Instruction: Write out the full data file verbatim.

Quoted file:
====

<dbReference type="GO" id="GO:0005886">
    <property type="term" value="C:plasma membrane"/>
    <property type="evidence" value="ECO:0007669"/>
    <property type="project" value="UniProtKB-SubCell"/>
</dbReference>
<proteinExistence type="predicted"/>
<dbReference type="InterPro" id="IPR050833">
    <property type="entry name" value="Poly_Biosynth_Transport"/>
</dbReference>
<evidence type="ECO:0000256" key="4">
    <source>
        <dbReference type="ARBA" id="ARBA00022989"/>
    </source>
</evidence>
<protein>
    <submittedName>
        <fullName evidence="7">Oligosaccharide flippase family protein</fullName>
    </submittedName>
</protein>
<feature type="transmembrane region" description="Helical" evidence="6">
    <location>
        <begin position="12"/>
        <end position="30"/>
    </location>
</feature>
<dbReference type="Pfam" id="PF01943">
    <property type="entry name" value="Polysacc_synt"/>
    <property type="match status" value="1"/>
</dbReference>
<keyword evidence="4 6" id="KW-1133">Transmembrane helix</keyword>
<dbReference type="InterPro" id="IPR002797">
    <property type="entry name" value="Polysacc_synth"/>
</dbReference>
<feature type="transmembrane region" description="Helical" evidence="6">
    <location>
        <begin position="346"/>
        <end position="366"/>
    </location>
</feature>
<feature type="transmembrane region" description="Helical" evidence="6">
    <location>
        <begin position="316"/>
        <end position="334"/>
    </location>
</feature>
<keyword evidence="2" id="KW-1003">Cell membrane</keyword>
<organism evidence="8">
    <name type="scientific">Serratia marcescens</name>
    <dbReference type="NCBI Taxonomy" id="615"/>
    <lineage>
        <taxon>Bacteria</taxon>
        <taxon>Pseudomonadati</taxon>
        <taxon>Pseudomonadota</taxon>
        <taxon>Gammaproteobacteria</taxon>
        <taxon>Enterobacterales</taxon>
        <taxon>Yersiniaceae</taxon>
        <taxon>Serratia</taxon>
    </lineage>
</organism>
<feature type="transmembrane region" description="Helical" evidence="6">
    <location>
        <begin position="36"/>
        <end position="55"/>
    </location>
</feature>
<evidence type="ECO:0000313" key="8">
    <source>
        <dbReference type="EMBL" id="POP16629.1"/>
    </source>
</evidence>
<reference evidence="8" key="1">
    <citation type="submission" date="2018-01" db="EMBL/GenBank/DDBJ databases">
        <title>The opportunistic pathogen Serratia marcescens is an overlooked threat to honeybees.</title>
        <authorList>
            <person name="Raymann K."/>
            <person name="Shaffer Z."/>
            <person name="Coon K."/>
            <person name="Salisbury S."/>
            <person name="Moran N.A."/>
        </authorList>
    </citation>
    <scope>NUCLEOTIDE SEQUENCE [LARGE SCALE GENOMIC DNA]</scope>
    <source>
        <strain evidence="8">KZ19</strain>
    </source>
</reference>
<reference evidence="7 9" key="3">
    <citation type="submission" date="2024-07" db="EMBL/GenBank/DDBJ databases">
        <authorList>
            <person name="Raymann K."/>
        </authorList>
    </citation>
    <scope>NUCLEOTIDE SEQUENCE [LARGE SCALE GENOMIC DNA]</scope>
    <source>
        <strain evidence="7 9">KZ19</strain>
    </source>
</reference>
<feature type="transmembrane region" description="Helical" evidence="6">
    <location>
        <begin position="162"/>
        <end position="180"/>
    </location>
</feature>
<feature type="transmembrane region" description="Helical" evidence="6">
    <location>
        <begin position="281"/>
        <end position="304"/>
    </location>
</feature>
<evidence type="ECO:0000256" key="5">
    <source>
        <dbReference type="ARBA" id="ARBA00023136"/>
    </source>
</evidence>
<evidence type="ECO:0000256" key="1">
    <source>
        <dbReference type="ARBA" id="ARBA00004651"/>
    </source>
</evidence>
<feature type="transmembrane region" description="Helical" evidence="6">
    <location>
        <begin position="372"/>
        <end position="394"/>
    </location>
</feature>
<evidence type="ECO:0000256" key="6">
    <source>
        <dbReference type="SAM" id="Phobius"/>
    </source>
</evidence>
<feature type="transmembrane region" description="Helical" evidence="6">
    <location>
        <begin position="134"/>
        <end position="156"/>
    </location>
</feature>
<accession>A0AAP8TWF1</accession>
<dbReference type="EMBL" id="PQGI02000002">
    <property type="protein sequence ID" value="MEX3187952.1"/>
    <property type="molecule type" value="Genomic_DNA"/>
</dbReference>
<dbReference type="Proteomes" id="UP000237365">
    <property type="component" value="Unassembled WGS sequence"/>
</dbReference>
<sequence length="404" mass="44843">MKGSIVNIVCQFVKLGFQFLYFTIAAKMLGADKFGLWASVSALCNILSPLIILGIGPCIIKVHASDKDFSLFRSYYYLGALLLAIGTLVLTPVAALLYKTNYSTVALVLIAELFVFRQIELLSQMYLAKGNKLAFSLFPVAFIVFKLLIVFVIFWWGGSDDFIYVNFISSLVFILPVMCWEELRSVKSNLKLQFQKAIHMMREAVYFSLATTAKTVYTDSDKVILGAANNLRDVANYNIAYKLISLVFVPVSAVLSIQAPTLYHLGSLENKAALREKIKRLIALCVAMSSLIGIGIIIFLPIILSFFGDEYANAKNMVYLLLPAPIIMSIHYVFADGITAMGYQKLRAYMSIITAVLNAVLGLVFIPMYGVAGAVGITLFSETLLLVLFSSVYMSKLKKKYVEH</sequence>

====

<dbReference type="GO" id="GO:0005886">
    <property type="term" value="C:plasma membrane"/>
    <property type="evidence" value="ECO:0007669"/>
    <property type="project" value="UniProtKB-SubCell"/>
</dbReference>
<proteinExistence type="predicted"/>
<dbReference type="InterPro" id="IPR050833">
    <property type="entry name" value="Poly_Biosynth_Transport"/>
</dbReference>
<evidence type="ECO:0000256" key="4">
    <source>
        <dbReference type="ARBA" id="ARBA00022989"/>
    </source>
</evidence>
<protein>
    <submittedName>
        <fullName evidence="7">Oligosaccharide flippase family protein</fullName>
    </submittedName>
</protein>
<feature type="transmembrane region" description="Helical" evidence="6">
    <location>
        <begin position="12"/>
        <end position="30"/>
    </location>
</feature>
<dbReference type="Pfam" id="PF01943">
    <property type="entry name" value="Polysacc_synt"/>
    <property type="match status" value="1"/>
</dbReference>
<keyword evidence="4 6" id="KW-1133">Transmembrane helix</keyword>
<dbReference type="InterPro" id="IPR002797">
    <property type="entry name" value="Polysacc_synth"/>
</dbReference>
<feature type="transmembrane region" description="Helical" evidence="6">
    <location>
        <begin position="346"/>
        <end position="366"/>
    </location>
</feature>
<feature type="transmembrane region" description="Helical" evidence="6">
    <location>
        <begin position="316"/>
        <end position="334"/>
    </location>
</feature>
<keyword evidence="2" id="KW-1003">Cell membrane</keyword>
<organism evidence="8">
    <name type="scientific">Serratia marcescens</name>
    <dbReference type="NCBI Taxonomy" id="615"/>
    <lineage>
        <taxon>Bacteria</taxon>
        <taxon>Pseudomonadati</taxon>
        <taxon>Pseudomonadota</taxon>
        <taxon>Gammaproteobacteria</taxon>
        <taxon>Enterobacterales</taxon>
        <taxon>Yersiniaceae</taxon>
        <taxon>Serratia</taxon>
    </lineage>
</organism>
<feature type="transmembrane region" description="Helical" evidence="6">
    <location>
        <begin position="36"/>
        <end position="55"/>
    </location>
</feature>
<evidence type="ECO:0000313" key="8">
    <source>
        <dbReference type="EMBL" id="POP16629.1"/>
    </source>
</evidence>
<reference evidence="8" key="1">
    <citation type="submission" date="2018-01" db="EMBL/GenBank/DDBJ databases">
        <title>The opportunistic pathogen Serratia marcescens is an overlooked threat to honeybees.</title>
        <authorList>
            <person name="Raymann K."/>
            <person name="Shaffer Z."/>
            <person name="Coon K."/>
            <person name="Salisbury S."/>
            <person name="Moran N.A."/>
        </authorList>
    </citation>
    <scope>NUCLEOTIDE SEQUENCE [LARGE SCALE GENOMIC DNA]</scope>
    <source>
        <strain evidence="8">KZ19</strain>
    </source>
</reference>
<reference evidence="7 9" key="3">
    <citation type="submission" date="2024-07" db="EMBL/GenBank/DDBJ databases">
        <authorList>
            <person name="Raymann K."/>
        </authorList>
    </citation>
    <scope>NUCLEOTIDE SEQUENCE [LARGE SCALE GENOMIC DNA]</scope>
    <source>
        <strain evidence="7 9">KZ19</strain>
    </source>
</reference>
<feature type="transmembrane region" description="Helical" evidence="6">
    <location>
        <begin position="162"/>
        <end position="180"/>
    </location>
</feature>
<feature type="transmembrane region" description="Helical" evidence="6">
    <location>
        <begin position="281"/>
        <end position="304"/>
    </location>
</feature>
<evidence type="ECO:0000256" key="5">
    <source>
        <dbReference type="ARBA" id="ARBA00023136"/>
    </source>
</evidence>
<evidence type="ECO:0000256" key="1">
    <source>
        <dbReference type="ARBA" id="ARBA00004651"/>
    </source>
</evidence>
<feature type="transmembrane region" description="Helical" evidence="6">
    <location>
        <begin position="372"/>
        <end position="394"/>
    </location>
</feature>
<evidence type="ECO:0000256" key="6">
    <source>
        <dbReference type="SAM" id="Phobius"/>
    </source>
</evidence>
<feature type="transmembrane region" description="Helical" evidence="6">
    <location>
        <begin position="134"/>
        <end position="156"/>
    </location>
</feature>
<accession>A0AAP8TWF1</accession>
<dbReference type="EMBL" id="PQGI02000002">
    <property type="protein sequence ID" value="MEX3187952.1"/>
    <property type="molecule type" value="Genomic_DNA"/>
</dbReference>
<dbReference type="Proteomes" id="UP000237365">
    <property type="component" value="Unassembled WGS sequence"/>
</dbReference>
<sequence length="404" mass="44843">MKGSIVNIVCQFVKLGFQFLYFTIAAKMLGADKFGLWASVSALCNILSPLIILGIGPCIIKVHASDKDFSLFRSYYYLGALLLAIGTLVLTPVAALLYKTNYSTVALVLIAELFVFRQIELLSQMYLAKGNKLAFSLFPVAFIVFKLLIVFVIFWWGGSDDFIYVNFISSLVFILPVMCWEELRSVKSNLKLQFQKAIHMMREAVYFSLATTAKTVYTDSDKVILGAANNLRDVANYNIAYKLISLVFVPVSAVLSIQAPTLYHLGSLENKAALREKIKRLIALCVAMSSLIGIGIIIFLPIILSFFGDEYANAKNMVYLLLPAPIIMSIHYVFADGITAMGYQKLRAYMSIITAVLNAVLGLVFIPMYGVAGAVGITLFSETLLLVLFSSVYMSKLKKKYVEH</sequence>